Towards a theory of retail evolution : an Australian history of retailing in the early twentieth century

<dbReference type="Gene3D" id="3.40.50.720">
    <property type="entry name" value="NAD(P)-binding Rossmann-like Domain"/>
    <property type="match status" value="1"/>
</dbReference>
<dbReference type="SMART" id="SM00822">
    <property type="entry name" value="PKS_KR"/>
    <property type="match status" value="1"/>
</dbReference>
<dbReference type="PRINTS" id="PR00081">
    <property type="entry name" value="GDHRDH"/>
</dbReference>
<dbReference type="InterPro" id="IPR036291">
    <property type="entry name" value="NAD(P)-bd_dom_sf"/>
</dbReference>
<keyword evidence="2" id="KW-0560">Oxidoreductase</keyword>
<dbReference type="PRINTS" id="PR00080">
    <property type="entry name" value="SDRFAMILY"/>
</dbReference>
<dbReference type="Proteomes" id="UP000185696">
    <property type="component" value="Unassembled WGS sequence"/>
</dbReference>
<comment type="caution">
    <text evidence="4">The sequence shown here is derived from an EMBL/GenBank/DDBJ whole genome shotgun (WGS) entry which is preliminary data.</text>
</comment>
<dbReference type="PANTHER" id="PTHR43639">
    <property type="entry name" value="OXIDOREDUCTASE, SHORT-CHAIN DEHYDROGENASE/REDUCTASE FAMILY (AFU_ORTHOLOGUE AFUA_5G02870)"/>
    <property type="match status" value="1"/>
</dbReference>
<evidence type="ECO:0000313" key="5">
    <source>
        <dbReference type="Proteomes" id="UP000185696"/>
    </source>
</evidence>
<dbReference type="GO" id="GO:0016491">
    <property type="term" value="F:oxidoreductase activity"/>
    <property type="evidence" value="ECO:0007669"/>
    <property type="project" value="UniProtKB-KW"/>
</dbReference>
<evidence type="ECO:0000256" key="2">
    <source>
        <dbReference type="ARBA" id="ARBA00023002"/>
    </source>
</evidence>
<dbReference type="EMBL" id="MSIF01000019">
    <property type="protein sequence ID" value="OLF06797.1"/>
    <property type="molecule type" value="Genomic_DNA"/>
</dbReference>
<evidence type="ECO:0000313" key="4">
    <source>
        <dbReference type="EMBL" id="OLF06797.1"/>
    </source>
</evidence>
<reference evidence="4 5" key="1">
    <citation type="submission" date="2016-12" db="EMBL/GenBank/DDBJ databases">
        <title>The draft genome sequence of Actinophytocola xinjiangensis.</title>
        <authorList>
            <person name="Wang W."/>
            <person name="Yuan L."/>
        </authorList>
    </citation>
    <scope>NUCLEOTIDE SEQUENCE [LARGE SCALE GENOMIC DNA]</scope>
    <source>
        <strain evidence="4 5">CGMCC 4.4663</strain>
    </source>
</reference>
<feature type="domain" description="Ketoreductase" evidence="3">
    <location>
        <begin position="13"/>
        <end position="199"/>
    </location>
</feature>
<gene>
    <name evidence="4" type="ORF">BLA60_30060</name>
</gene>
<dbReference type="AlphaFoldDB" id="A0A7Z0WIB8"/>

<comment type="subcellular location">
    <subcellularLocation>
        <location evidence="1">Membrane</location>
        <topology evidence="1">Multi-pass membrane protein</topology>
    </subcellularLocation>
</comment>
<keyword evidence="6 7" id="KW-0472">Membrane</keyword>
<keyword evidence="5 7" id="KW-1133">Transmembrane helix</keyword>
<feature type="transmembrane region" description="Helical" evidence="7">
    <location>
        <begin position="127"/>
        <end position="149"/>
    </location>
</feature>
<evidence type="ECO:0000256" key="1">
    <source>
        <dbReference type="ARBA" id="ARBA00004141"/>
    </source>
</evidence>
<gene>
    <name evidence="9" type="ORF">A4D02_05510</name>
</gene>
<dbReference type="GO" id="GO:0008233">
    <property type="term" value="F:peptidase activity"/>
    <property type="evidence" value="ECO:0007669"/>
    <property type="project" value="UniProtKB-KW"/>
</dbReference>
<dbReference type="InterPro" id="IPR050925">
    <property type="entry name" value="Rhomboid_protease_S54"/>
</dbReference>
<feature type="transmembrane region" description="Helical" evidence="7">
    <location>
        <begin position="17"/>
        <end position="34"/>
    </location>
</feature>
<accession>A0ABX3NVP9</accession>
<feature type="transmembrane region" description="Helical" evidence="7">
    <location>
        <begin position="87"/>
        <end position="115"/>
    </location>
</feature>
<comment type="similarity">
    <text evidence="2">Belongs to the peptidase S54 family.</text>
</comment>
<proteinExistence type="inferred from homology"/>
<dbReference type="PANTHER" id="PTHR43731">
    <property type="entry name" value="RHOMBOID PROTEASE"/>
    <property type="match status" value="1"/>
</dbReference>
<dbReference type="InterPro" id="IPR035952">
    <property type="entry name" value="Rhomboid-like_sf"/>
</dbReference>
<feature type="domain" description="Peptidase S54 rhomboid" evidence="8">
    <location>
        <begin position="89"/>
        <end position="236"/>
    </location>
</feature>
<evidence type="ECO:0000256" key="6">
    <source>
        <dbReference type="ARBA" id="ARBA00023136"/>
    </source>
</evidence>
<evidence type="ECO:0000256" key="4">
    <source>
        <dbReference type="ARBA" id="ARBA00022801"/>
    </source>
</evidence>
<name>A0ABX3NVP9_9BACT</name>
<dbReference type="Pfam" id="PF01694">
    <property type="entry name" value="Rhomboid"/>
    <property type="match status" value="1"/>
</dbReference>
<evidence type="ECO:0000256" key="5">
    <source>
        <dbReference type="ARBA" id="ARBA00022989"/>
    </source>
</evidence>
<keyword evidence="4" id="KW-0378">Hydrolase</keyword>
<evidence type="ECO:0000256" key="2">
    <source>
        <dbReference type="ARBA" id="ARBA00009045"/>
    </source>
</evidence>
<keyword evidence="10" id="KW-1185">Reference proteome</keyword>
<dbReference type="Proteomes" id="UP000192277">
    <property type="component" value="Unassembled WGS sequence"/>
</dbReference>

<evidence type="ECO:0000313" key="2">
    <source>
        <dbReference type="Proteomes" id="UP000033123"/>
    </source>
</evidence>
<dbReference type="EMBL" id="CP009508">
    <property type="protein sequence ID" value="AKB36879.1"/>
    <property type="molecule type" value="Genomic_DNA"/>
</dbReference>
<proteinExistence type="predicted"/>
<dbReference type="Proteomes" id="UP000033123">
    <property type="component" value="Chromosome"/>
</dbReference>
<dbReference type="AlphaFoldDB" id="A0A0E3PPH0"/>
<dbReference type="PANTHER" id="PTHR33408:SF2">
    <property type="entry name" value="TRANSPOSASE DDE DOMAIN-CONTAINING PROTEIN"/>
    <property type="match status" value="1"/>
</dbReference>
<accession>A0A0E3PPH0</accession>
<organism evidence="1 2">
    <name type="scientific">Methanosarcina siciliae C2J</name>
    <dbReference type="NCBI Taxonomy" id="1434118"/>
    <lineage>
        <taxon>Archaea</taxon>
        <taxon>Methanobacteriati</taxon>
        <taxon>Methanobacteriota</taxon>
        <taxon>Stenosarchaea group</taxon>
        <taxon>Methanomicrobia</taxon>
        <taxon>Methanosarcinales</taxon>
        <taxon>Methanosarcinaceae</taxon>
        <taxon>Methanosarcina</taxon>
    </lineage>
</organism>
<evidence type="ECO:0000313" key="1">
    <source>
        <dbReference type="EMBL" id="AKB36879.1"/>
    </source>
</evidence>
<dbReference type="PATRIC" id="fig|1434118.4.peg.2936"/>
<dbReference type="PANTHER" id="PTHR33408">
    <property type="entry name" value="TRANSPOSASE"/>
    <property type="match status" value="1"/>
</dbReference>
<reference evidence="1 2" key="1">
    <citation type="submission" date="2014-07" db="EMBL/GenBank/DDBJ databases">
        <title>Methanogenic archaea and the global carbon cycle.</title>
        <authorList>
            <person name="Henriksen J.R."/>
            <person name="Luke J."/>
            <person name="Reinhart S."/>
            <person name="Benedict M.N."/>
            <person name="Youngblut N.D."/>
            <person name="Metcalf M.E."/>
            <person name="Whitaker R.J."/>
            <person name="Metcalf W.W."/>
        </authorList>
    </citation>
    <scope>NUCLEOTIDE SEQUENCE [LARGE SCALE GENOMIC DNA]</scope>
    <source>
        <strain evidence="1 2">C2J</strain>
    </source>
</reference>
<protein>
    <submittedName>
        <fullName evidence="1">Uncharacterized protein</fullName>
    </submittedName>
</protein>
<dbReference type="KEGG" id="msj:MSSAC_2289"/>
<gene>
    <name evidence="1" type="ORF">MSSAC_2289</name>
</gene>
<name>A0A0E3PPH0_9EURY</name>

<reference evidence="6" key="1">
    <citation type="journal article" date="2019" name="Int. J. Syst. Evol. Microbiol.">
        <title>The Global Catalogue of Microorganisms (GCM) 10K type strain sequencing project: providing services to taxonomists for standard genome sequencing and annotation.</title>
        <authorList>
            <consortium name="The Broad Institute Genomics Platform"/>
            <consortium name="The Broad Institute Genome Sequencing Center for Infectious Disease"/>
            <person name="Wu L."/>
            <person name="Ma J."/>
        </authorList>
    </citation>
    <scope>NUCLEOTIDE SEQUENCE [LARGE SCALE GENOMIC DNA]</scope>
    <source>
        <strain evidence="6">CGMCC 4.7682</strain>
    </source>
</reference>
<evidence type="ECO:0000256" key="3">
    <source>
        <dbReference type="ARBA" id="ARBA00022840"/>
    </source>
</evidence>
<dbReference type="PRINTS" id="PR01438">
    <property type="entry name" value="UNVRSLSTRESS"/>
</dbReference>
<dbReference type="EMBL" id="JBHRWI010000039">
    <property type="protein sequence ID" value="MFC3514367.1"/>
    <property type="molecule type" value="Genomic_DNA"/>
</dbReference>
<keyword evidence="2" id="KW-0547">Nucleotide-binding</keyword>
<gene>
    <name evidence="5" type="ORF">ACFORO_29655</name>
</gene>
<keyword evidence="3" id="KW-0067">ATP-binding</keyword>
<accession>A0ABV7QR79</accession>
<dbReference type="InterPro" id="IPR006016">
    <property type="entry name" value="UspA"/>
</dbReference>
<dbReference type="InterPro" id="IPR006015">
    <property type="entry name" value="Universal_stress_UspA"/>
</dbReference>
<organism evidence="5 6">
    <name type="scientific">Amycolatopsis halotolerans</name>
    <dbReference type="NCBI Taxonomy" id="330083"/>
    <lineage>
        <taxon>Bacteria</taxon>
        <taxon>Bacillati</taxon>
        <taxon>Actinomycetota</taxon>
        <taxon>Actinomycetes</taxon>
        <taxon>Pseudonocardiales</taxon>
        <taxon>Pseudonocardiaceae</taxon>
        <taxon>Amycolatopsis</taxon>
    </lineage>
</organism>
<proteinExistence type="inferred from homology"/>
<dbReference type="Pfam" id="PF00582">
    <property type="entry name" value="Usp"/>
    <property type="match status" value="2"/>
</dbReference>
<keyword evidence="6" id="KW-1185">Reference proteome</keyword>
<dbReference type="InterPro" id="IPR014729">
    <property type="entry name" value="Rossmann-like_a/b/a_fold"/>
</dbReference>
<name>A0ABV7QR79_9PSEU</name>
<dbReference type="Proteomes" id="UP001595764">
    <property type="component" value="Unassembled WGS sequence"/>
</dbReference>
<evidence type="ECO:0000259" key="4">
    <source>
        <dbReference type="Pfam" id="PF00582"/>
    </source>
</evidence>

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This thesis explores retailing evolution in Western countries during the late nineteenth and early twentieth centuries. A systems theory approach is used to examine retailing at three levels: individual stores, the industry or "population" of stores, and as a part of the larger distribution industry. The interactions of retailers with manufacturers, wholesalers, consumers, trade unions, governments, and others in the system are examined. This affords a view of retailing from the outside, but also from the inside, and the retailers' point of view. This dual focus exposes change as a process of coevolution, with retailing firmly embedded, and interdependent, within its environment. A case study is presented from the archives of the Australian retail industry's main trade Association for the period 1903-1930, the heyday of department stores in this country. This provides an original history from the primary source documents produced by the men who ran the Association, and Sydney's largest department stores. The longitudinal coverage of the case affords a view of change as an accumulative process, and confirms the largely untested hypothesis that retail institutions are a significant influence on the course of retailing evolution. The findings of the research suggest that there are multiple causal mechanisms in the evolution of retailing. The impact of innovators, competition and conflict, and the constraints of the environment were found to have direct and indirect influences on the course of retailing development, and these influences have been identified in extant literature. In addition to extant explanations, this research suggests that consumers' "innate desire for novelty", or more broadly a human need for variety, appeared to be a driver of evolution in retailing in the period under study. Overall, the research presented in this study demonstrates that retailing evolution cannot be properly understood outside the systems of which it is a part. The study shows that, while the retailing system was subject to forces outside its control, it could also exert influence on the system. Furthermore, that the population of retailing institutions, as represented by the industry trade Association, was an important factor in shaping the course of retailing evolution in Australia.
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